“When markets are absolutely terrible and in the dumps is when you can attract the people in the brokerage business,” David Beatty, 56, CEO of Edgecrest, said in a phone interview from Toronto to Bloomberg. “You can only kick a dog so far down into the hole, and then you make a contrarian move. That’s why we did this.”

Beatty co-founded Yamana Resources as well as Westwind Partners.

The Toronto-based firm that was created last year is adding 10 employees from Stonecap, including two investment bankers, three salespeople and four research analysts. They have not disclosed who the individuals are.  They are in discussions to bring a number of investment banking teams over and expect to grow to over 50 employees within 2 years.

Stonecap recently shutdown its Calgary office as a causality of the lengthy bear cycle in the resource sector.   In April of last year, Fraser McKenzie announced it was closing its doors as a result of the downturn in the resource sector.

Earlier this week,  Edgecrest announced it was underwriting a $75 million convertible debenture and warrants deal for North American Palladium (PDL:TSX).

Read: Edgecrest Capital Buys Stonecap Securities in Canada (Bloomberg)

Don’t Listen To Everyone With An Opinion: Deans Knight Capital Turns 20

Wayne Deans

Wayne Deans at his Vancouver office (Photo: Tommy Hump / CEO.CA)

If you’re in the investment business in Canada, you may be just a little jealous of Deans Knight Capital: it’s a super successful small company with savvy entrepreneur clients and a fun, friendly corporate culture. And if you’re a Deans Knight client, you’re probably a happy camper — the company has produced better than 15% average returns over the past 20 years.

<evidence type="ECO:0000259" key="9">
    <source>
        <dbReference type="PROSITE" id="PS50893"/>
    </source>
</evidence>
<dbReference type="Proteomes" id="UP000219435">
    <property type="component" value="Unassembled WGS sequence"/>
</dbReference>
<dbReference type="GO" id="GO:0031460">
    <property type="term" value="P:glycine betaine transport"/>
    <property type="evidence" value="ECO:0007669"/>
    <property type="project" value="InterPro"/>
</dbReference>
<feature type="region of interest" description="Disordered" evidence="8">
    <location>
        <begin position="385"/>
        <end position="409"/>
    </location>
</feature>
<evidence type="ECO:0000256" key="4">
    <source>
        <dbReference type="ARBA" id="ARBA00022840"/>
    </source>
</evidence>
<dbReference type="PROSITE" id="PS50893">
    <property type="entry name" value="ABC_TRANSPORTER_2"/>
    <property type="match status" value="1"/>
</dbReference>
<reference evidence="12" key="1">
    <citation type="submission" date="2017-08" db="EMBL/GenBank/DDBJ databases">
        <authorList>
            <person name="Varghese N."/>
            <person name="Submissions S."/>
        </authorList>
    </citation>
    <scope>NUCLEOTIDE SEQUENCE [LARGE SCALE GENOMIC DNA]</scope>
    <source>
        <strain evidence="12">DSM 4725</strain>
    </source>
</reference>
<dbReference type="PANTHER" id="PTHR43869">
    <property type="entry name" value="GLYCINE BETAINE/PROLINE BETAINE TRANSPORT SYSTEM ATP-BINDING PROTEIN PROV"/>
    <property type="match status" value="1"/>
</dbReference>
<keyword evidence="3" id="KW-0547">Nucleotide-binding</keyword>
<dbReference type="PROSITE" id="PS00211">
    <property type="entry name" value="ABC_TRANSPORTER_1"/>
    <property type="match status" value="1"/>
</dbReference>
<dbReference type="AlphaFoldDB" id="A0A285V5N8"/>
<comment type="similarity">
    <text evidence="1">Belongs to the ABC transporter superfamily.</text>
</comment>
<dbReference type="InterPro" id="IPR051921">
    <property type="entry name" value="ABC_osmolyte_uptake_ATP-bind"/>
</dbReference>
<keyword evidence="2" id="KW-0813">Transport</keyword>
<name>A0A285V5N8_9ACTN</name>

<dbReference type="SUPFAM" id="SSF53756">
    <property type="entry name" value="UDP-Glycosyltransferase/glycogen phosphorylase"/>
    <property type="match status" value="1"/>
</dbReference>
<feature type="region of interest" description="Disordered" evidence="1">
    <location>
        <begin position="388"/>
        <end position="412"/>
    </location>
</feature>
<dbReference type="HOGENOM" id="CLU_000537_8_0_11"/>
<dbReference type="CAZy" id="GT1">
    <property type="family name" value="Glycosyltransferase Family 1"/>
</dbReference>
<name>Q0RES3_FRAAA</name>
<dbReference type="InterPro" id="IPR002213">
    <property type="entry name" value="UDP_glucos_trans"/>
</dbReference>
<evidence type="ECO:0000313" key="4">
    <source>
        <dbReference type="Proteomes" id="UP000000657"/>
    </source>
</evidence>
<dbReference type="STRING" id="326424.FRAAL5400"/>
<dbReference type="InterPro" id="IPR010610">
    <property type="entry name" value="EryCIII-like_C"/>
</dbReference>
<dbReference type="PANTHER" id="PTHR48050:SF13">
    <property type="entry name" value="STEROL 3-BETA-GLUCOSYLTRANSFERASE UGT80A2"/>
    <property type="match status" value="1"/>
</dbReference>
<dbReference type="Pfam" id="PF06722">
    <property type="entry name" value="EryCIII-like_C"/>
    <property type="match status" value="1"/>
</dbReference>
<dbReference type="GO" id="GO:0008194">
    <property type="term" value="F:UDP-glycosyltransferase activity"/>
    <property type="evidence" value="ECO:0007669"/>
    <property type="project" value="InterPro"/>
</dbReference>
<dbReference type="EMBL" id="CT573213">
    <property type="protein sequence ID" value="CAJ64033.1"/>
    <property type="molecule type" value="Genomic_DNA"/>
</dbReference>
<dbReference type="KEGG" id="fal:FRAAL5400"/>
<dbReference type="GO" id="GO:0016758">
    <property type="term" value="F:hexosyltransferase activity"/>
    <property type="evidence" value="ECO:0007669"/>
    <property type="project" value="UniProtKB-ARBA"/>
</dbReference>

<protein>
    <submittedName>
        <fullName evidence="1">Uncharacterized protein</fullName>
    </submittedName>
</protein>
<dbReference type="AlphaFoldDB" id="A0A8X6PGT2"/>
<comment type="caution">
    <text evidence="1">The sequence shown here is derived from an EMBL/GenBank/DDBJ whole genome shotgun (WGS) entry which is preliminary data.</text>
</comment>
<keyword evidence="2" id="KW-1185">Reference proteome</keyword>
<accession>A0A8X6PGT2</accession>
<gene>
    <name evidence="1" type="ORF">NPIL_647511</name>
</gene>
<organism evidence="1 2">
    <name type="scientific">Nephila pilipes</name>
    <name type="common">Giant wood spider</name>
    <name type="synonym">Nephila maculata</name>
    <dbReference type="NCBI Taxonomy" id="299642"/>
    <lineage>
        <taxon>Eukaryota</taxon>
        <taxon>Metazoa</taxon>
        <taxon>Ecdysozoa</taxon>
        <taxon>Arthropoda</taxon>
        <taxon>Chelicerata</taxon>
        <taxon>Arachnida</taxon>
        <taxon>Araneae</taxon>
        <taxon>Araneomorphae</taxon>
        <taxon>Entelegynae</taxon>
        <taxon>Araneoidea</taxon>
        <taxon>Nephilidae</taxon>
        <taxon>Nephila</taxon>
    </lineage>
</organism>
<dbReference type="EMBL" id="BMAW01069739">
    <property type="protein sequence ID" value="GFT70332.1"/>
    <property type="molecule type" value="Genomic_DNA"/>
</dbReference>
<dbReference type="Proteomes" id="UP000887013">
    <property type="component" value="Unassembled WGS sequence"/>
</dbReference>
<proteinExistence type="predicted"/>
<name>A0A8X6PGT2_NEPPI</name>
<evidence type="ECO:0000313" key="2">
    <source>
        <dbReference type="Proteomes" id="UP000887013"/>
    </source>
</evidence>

On the occasion of the 20th anniversary of the founding of Deans Knight Capital, co-founder and CEO Wayne Deans co-authored a book about managing other people’s money called Don’t Listen To Everyone With An Opinion. It offers twenty colorful (and explicit) lessons to commemorate the firm’s 20th year of operation. When I heard about Don’t Listen, I called Deans’ office to interview him. We set up a meeting; at his office, I was welcomed by Mr. Deans and staff. Energetic and self-deprecating in person, Deans symbolizes the idea that smarts, hard work and aligning yourself with the right people can pay off for people who come from humble beginnings.

Deans tells me he was raised poor in the outskirts of Montreal. He was a competitive kid, academically and athletically, and he didn’t take much for granted. “Most kids I grew up with wanted a new bike and a pair of skis. I wanted central heat,” Deans writes in Don’t Listen.

During the late 60s, Deans attended Sir George Williams University (now Concordia) because he couldn’t afford tuition at the more prestigious McGill. After his undergraduate coursework, he pursued an MBA from McMaster University in Hamilton and planned on getting into investing. But because he didn’t yet have the pedigree to land an industry job, Deans ended up at the Bank of Canada. He spent the next decade getting an “on-the-job PhD in economics,” and was told that if he worked hard and was lucky, he could earn his age for the rest of his career. But the advice didn’t resonate.

“I wanted to be a millionaire,” Deans told me enthusiastically in his upscale boardroom, overlooking Vancouver’s stunning Convention Centre and North Shore Mountains. “Earning my age wasn’t going to work for me.”